Seminars were conducted by acclaimed scholars who facilitated lively debates and engaging discussions on topics such as: ‘What is Islam? Who is a Muslim?’; ‘From Manhattan to Baghdad: the Metamorphoses of Reason’; ‘Key Moments and Critical Junctures in Ismaili History’; ‘Women and Islam’; and ‘Ethics and Law in Islam’. The programme faculty included scholars from the IIS and the Aga Khan University’s Institute for the Study of Muslim Civilisations, as well as other prominent scholars from universities such as Harvard, Brandeis, and British Columbia.

The Summer Programme aims to introduce participants to Islam from a social, cultural and civilisational perspective, and to provide an understanding of the Shia Ismaili Tariqah within the larger context of the intellectual and historical development of Islam. It also provides a forum to raise questions, stimulate reflection and encourage discussion on important issues of contemporary relevance to Muslims. Particular attention was given throughout the Programme to introduce participants to primary and secondary sources as well as intellectual perspectives on aspects that often receive relatively little scholarly attention.

Despite the intensive nature of the Programme, the participants were able to take some time out to enjoy punting on the River Cam. Towards the end of their nine-day course, a formal dinner was organised during which Professor Karen Armstrong addressed the audience on some of the issues facing religions in contemporary society. She emphasised that all faiths are founded on altruistic principles and that historically it has been during periods of conflict that religions have been more deeply examined and served as a source of meaning. She called for the political discourse around religion to move away from issues of violence and aggression and to return to the true teachings of religion, such as compassion and peace.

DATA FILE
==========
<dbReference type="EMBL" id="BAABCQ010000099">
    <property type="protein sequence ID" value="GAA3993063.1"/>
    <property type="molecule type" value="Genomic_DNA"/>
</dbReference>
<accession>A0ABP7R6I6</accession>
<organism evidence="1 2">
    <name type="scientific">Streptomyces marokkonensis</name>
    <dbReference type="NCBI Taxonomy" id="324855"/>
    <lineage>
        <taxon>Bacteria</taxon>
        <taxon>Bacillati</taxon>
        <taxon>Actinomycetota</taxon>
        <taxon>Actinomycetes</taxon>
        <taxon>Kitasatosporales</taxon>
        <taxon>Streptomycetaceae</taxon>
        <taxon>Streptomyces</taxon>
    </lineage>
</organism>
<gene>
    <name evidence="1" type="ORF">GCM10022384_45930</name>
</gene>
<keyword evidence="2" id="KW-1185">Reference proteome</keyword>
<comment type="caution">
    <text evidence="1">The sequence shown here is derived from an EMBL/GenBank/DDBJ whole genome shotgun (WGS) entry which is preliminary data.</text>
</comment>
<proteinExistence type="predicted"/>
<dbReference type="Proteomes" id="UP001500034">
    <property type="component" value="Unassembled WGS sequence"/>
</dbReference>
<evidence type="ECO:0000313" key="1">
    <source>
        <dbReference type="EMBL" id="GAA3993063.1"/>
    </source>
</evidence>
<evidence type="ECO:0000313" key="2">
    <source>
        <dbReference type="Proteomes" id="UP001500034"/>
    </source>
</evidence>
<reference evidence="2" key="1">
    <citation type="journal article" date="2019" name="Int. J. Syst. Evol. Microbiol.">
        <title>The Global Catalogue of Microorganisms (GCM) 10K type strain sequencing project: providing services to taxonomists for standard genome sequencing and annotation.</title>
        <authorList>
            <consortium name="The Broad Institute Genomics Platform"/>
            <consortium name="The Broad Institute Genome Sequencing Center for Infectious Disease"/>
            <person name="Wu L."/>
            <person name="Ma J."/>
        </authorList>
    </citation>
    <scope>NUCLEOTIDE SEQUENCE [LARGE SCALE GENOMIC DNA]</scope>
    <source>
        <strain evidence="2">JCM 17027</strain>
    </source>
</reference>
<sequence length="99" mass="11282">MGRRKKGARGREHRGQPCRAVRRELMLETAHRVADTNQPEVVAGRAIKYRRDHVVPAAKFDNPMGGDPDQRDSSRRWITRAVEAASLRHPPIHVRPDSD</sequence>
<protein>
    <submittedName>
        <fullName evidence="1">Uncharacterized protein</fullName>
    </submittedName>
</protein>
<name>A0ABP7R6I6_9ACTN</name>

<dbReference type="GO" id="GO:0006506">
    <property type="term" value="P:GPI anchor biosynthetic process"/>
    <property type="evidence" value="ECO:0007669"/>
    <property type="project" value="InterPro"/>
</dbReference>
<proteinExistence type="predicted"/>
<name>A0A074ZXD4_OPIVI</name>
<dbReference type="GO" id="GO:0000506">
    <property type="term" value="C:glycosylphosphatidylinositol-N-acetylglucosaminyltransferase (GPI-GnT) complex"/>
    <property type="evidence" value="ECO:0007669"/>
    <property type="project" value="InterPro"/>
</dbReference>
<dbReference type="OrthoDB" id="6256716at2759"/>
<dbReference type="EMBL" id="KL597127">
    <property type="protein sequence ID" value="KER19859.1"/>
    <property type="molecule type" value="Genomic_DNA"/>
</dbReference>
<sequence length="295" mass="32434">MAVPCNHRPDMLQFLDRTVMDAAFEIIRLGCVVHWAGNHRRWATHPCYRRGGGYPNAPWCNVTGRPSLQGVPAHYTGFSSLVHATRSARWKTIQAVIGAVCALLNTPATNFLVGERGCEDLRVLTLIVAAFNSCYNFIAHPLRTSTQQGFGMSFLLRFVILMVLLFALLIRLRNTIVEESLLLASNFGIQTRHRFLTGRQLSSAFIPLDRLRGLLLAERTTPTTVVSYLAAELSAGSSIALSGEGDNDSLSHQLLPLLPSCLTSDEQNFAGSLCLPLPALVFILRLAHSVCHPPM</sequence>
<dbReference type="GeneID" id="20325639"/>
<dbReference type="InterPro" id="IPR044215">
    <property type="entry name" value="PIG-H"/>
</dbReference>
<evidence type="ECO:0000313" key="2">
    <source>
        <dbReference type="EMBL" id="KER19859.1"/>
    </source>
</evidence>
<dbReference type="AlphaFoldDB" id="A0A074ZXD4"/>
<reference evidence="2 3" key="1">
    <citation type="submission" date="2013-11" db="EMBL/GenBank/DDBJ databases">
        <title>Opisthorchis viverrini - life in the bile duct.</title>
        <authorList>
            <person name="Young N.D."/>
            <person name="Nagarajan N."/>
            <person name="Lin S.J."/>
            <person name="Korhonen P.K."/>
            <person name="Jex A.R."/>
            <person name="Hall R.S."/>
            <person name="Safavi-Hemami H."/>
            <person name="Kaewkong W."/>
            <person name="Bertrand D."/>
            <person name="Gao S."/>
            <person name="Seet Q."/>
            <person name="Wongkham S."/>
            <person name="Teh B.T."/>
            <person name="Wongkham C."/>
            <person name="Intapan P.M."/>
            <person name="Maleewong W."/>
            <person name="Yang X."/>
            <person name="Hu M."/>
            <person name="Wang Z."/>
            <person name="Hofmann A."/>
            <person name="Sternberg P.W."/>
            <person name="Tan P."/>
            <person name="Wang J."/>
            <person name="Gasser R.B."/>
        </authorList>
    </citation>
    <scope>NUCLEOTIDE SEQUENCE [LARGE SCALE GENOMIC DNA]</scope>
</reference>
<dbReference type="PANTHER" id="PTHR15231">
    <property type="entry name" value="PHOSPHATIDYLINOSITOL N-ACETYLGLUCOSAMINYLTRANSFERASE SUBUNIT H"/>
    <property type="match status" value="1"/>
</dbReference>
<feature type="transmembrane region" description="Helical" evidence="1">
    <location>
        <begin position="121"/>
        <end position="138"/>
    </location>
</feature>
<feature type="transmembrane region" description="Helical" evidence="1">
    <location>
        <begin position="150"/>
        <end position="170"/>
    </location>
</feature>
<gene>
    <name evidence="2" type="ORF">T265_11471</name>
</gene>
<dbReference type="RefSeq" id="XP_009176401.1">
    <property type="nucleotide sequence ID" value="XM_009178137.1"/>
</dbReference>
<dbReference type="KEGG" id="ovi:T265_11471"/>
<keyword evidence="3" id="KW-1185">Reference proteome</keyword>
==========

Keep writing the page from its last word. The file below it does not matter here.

Christopher Schweitzer, a participant from the United States, was elected to speak on behalf of all the participants about their experiences during the Programme. He described how much they had learned in such a short space of time, but noted that, perhaps more importantly, they had discovered “that it is no small challenge to examine history, especially religious history, with scholastic rigour and a view towards honouring those who have preceded us with intellectual honesty.” He went on to refer to the IIS as “an institution dedicated to the study of higher truths” and said that the group had been inspired to use what they had learned in the service of humanity.